— MONTGOMERY, Ala. (AP) — Alabama is launching a program called "State of Champions" that is aimed at getting the state out of one of the top spots in a national ranking.
Alabama is traditionally in the top three states for the percentage of children who die within the first year of live. State Health Officer Don Williamson and Gov. Robert Bentley, a physician, talked to health care professionals Friday about how the new program aims to reduce the infant mortality rate.
"This gives us an opportunity to make a difference," Williamson said.
Bentley said there's a lot of difference to be made because Alabama's infant mortality rose from 8.1 deaths per 1,000 live births in 2011 to 8.9 deaths in 2012. The national average is around 6.0 percent each year, and Alabama is traditionally among the top three states. Bentley said the state especially needs to address racial differences, which is 14.4 deaths for black babies and 6.6 for white babies.
Williamson said components of the new "State of Champions" program include:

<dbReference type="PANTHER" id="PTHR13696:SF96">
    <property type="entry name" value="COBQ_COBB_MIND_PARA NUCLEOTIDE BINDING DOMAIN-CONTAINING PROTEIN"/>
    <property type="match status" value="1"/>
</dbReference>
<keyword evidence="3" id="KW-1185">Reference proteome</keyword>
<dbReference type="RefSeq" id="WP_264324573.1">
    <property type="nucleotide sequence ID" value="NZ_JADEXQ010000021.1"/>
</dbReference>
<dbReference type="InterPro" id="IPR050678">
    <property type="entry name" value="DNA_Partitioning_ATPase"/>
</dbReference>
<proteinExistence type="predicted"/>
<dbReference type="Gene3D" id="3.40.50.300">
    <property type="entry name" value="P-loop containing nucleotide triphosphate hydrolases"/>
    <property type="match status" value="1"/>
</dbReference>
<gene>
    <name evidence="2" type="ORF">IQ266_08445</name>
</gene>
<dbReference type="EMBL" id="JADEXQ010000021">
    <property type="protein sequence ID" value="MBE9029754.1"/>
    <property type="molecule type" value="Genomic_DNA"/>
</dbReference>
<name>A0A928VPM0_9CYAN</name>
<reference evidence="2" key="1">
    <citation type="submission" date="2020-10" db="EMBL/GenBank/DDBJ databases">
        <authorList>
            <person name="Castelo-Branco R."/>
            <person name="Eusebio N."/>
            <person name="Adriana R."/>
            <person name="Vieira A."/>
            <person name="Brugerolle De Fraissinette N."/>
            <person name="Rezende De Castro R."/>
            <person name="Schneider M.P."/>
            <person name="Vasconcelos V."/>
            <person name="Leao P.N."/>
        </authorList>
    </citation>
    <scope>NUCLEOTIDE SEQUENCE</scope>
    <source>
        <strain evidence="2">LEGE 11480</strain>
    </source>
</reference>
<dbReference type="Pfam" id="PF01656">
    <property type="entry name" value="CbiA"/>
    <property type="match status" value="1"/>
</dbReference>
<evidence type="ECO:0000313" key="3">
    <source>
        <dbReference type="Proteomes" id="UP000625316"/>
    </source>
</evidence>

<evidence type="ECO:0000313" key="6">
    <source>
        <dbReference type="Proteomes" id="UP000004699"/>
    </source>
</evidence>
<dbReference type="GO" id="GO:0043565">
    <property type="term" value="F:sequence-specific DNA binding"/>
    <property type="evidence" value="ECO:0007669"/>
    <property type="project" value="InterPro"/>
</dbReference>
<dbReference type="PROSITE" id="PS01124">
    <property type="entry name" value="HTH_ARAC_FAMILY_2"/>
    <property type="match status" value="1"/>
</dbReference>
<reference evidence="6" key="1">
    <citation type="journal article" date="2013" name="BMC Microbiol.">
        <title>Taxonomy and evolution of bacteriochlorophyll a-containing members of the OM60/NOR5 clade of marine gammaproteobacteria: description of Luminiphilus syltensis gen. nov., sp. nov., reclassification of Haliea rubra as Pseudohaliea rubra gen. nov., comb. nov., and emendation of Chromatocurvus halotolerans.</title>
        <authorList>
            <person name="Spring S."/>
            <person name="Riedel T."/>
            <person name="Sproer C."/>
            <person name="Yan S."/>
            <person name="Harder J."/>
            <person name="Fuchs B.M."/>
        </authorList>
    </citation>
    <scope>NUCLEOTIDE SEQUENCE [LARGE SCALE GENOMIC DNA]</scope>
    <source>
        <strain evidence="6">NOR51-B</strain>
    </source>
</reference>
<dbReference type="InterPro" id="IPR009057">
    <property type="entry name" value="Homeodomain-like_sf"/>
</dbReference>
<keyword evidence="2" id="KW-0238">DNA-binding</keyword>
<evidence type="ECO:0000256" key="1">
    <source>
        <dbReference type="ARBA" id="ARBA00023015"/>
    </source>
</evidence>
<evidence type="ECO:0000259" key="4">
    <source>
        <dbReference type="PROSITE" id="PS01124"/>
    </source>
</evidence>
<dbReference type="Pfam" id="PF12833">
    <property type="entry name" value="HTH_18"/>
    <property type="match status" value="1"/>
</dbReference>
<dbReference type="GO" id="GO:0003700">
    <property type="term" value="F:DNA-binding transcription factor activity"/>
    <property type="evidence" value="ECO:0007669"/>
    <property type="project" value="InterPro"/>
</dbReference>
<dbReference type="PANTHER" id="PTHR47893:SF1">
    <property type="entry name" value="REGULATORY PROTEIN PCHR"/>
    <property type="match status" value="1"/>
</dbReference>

—expanding a program that provides cribs to low-income families so that babies won't sleep with their parents and risk suffocation.
—expanding a smoking cessation program for pregnant women because smoking increases the chance of a baby dying in the first year of life by 50 percent.
—phasing out the state paying for early deliveries that aren't medically necessary and encouraging health insurance companies to do the same because babies delivered at 39 or 40 weeks have a higher survival rate.
—reducing the number of unintended births, which make up half of Alabama's births, because unintended babies have a higher death rate. To do that, the health officer and governor are advocating providing long-acting reversible contraception to new mothers who want it before they leave the hospital.
"Not only do we want to be champions in football, we want to be champions in the health of our children," Williamson said.
Alabama has long had one of the nation's highest death rates for infants. Gov. Guy Hunt and state health officials launched a similar program during the early 1990s called "Healthy Beginnings," but it faded after Hunt's administration.
Williamson recalled that program, but said he expects "State of Champions" to stick around because people now have a better understanding of how healthy children are vital to the state's economic success.
He said the state Department of Public Health is allocating $2.5 million to the program this year and hopes to get the governor and Legislature to provide $4 million for next year.